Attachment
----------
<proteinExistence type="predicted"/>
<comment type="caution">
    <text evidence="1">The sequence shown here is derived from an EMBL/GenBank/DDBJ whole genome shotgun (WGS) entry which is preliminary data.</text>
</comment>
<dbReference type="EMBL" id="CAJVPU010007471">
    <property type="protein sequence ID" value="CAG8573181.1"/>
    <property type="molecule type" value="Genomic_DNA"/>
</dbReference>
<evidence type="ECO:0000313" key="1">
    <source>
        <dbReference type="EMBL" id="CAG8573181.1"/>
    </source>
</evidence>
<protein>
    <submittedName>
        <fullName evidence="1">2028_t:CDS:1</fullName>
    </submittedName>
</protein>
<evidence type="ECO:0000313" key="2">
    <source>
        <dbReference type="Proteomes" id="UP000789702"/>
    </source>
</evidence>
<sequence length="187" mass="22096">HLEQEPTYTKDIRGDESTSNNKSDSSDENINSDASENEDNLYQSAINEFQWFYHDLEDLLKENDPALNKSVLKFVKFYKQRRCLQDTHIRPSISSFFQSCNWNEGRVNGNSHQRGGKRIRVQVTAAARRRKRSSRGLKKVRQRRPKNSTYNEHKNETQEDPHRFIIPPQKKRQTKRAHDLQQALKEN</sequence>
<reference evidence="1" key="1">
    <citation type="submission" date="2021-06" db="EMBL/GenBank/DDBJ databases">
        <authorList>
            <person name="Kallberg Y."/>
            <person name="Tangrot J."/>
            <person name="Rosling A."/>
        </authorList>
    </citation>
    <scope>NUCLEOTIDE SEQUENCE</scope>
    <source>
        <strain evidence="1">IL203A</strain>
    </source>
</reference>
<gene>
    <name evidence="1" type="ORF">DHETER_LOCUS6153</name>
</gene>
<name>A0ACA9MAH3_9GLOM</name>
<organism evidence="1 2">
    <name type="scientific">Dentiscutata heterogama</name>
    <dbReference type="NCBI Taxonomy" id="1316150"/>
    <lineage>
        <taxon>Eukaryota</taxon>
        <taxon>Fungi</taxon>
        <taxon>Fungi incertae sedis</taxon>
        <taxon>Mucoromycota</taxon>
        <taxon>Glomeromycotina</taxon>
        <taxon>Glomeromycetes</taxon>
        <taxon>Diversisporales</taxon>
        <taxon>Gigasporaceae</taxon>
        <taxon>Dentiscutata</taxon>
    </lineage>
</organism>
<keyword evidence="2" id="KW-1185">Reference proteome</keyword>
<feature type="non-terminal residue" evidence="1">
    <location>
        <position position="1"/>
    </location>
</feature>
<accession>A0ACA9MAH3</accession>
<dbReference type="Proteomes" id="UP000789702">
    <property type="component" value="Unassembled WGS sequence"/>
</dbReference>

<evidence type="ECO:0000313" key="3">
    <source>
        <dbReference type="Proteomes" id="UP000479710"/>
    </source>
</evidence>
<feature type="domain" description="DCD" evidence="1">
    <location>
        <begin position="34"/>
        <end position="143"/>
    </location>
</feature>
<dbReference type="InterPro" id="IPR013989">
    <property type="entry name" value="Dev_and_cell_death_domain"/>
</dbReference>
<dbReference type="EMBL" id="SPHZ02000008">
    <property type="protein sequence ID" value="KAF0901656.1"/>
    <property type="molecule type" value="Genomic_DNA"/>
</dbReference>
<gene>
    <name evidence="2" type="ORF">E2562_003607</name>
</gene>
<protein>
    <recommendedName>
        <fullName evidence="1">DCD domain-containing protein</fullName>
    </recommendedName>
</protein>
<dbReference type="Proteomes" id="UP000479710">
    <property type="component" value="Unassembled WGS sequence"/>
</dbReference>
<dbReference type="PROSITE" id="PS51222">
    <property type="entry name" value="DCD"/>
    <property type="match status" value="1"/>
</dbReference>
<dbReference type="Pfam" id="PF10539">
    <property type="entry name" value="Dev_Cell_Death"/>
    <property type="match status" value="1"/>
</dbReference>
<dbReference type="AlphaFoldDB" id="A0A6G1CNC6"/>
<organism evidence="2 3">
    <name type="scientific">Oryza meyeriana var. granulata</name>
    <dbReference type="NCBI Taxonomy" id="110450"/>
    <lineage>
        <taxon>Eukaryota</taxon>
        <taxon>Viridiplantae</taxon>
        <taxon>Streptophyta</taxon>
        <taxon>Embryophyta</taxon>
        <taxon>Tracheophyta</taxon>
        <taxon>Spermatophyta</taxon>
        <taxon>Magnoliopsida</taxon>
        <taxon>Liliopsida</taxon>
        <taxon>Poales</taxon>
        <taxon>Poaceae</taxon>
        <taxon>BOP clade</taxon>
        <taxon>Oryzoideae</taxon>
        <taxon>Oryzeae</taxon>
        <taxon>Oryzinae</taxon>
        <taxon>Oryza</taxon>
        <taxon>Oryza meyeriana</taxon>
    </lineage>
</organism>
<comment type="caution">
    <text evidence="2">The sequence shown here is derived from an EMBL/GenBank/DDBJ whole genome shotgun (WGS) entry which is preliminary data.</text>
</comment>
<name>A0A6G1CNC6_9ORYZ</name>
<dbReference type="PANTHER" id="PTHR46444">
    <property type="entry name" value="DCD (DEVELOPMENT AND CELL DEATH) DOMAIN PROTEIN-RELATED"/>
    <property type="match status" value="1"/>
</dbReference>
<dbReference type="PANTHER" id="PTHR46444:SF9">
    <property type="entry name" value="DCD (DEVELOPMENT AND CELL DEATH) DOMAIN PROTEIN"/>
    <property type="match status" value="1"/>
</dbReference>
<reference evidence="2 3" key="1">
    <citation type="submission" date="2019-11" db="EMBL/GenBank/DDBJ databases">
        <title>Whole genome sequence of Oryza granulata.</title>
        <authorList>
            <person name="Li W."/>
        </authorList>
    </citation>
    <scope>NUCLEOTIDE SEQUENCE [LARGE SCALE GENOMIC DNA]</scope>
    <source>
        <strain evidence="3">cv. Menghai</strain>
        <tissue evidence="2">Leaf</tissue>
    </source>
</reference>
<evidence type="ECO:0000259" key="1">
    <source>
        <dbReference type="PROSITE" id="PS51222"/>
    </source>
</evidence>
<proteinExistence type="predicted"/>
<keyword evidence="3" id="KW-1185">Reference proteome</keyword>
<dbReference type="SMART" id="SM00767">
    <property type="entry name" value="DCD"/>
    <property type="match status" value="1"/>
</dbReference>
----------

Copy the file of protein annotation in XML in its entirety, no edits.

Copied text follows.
<proteinExistence type="predicted"/>
<comment type="caution">
    <text evidence="1">The sequence shown here is derived from an EMBL/GenBank/DDBJ whole genome shotgun (WGS) entry which is preliminary data.</text>
</comment>
<dbReference type="EMBL" id="CAJVPU010007471">
    <property type="protein sequence ID" value="CAG8573181.1"/>
    <property type="molecule type" value="Genomic_DNA"/>
</dbReference>
<evidence type="ECO:0000313" key="1">
    <source>
        <dbReference type="EMBL" id="CAG8573181.1"/>
    </source>
</evidence>
<protein>
    <submittedName>
        <fullName evidence="1">2028_t:CDS:1</fullName>
    </submittedName>
</protein>
<evidence type="ECO:0000313" key="2">
    <source>
        <dbReference type="Proteomes" id="UP000789702"/>
    </source>
</evidence>
<sequence length="187" mass="22096">HLEQEPTYTKDIRGDESTSNNKSDSSDENINSDASENEDNLYQSAINEFQWFYHDLEDLLKENDPALNKSVLKFVKFYKQRRCLQDTHIRPSISSFFQSCNWNEGRVNGNSHQRGGKRIRVQVTAAARRRKRSSRGLKKVRQRRPKNSTYNEHKNETQEDPHRFIIPPQKKRQTKRAHDLQQALKEN</sequence>
<reference evidence="1" key="1">
    <citation type="submission" date="2021-06" db="EMBL/GenBank/DDBJ databases">
        <authorList>
            <person name="Kallberg Y."/>
            <person name="Tangrot J."/>
            <person name="Rosling A."/>
        </authorList>
    </citation>
    <scope>NUCLEOTIDE SEQUENCE</scope>
    <source>
        <strain evidence="1">IL203A</strain>
    </source>
</reference>
<gene>
    <name evidence="1" type="ORF">DHETER_LOCUS6153</name>
</gene>
<name>A0ACA9MAH3_9GLOM</name>
<organism evidence="1 2">
    <name type="scientific">Dentiscutata heterogama</name>
    <dbReference type="NCBI Taxonomy" id="1316150"/>
    <lineage>
        <taxon>Eukaryota</taxon>
        <taxon>Fungi</taxon>
        <taxon>Fungi incertae sedis</taxon>
        <taxon>Mucoromycota</taxon>
        <taxon>Glomeromycotina</taxon>
        <taxon>Glomeromycetes</taxon>
        <taxon>Diversisporales</taxon>
        <taxon>Gigasporaceae</taxon>
        <taxon>Dentiscutata</taxon>
    </lineage>
</organism>
<keyword evidence="2" id="KW-1185">Reference proteome</keyword>
<feature type="non-terminal residue" evidence="1">
    <location>
        <position position="1"/>
    </location>
</feature>
<accession>A0ACA9MAH3</accession>
<dbReference type="Proteomes" id="UP000789702">
    <property type="component" value="Unassembled WGS sequence"/>
</dbReference>

<evidence type="ECO:0000313" key="3">
    <source>
        <dbReference type="Proteomes" id="UP000479710"/>
    </source>
</evidence>
<feature type="domain" description="DCD" evidence="1">
    <location>
        <begin position="34"/>
        <end position="143"/>
    </location>
</feature>
<dbReference type="InterPro" id="IPR013989">
    <property type="entry name" value="Dev_and_cell_death_domain"/>
</dbReference>
<dbReference type="EMBL" id="SPHZ02000008">
    <property type="protein sequence ID" value="KAF0901656.1"/>
    <property type="molecule type" value="Genomic_DNA"/>
</dbReference>
<gene>
    <name evidence="2" type="ORF">E2562_003607</name>
</gene>
<protein>
    <recommendedName>
        <fullName evidence="1">DCD domain-containing protein</fullName>
    </recommendedName>
</protein>
<dbReference type="Proteomes" id="UP000479710">
    <property type="component" value="Unassembled WGS sequence"/>
</dbReference>
<dbReference type="PROSITE" id="PS51222">
    <property type="entry name" value="DCD"/>
    <property type="match status" value="1"/>
</dbReference>
<dbReference type="Pfam" id="PF10539">
    <property type="entry name" value="Dev_Cell_Death"/>
    <property type="match status" value="1"/>
</dbReference>
<dbReference type="AlphaFoldDB" id="A0A6G1CNC6"/>
<organism evidence="2 3">
    <name type="scientific">Oryza meyeriana var. granulata</name>
    <dbReference type="NCBI Taxonomy" id="110450"/>
    <lineage>
        <taxon>Eukaryota</taxon>
        <taxon>Viridiplantae</taxon>
        <taxon>Streptophyta</taxon>
        <taxon>Embryophyta</taxon>
        <taxon>Tracheophyta</taxon>
        <taxon>Spermatophyta</taxon>
        <taxon>Magnoliopsida</taxon>
        <taxon>Liliopsida</taxon>
        <taxon>Poales</taxon>
        <taxon>Poaceae</taxon>
        <taxon>BOP clade</taxon>
        <taxon>Oryzoideae</taxon>
        <taxon>Oryzeae</taxon>
        <taxon>Oryzinae</taxon>
        <taxon>Oryza</taxon>
        <taxon>Oryza meyeriana</taxon>
    </lineage>
</organism>
<comment type="caution">
    <text evidence="2">The sequence shown here is derived from an EMBL/GenBank/DDBJ whole genome shotgun (WGS) entry which is preliminary data.</text>
</comment>
<name>A0A6G1CNC6_9ORYZ</name>
<dbReference type="PANTHER" id="PTHR46444">
    <property type="entry name" value="DCD (DEVELOPMENT AND CELL DEATH) DOMAIN PROTEIN-RELATED"/>
    <property type="match status" value="1"/>
</dbReference>
<dbReference type="PANTHER" id="PTHR46444:SF9">
    <property type="entry name" value="DCD (DEVELOPMENT AND CELL DEATH) DOMAIN PROTEIN"/>
    <property type="match status" value="1"/>
</dbReference>
<reference evidence="2 3" key="1">
    <citation type="submission" date="2019-11" db="EMBL/GenBank/DDBJ databases">
        <title>Whole genome sequence of Oryza granulata.</title>
        <authorList>
            <person name="Li W."/>
        </authorList>
    </citation>
    <scope>NUCLEOTIDE SEQUENCE [LARGE SCALE GENOMIC DNA]</scope>
    <source>
        <strain evidence="3">cv. Menghai</strain>
        <tissue evidence="2">Leaf</tissue>
    </source>
</reference>
<evidence type="ECO:0000259" key="1">
    <source>
        <dbReference type="PROSITE" id="PS51222"/>
    </source>
</evidence>
<proteinExistence type="predicted"/>
<keyword evidence="3" id="KW-1185">Reference proteome</keyword>
<dbReference type="SMART" id="SM00767">
    <property type="entry name" value="DCD"/>
    <property type="match status" value="1"/>
</dbReference>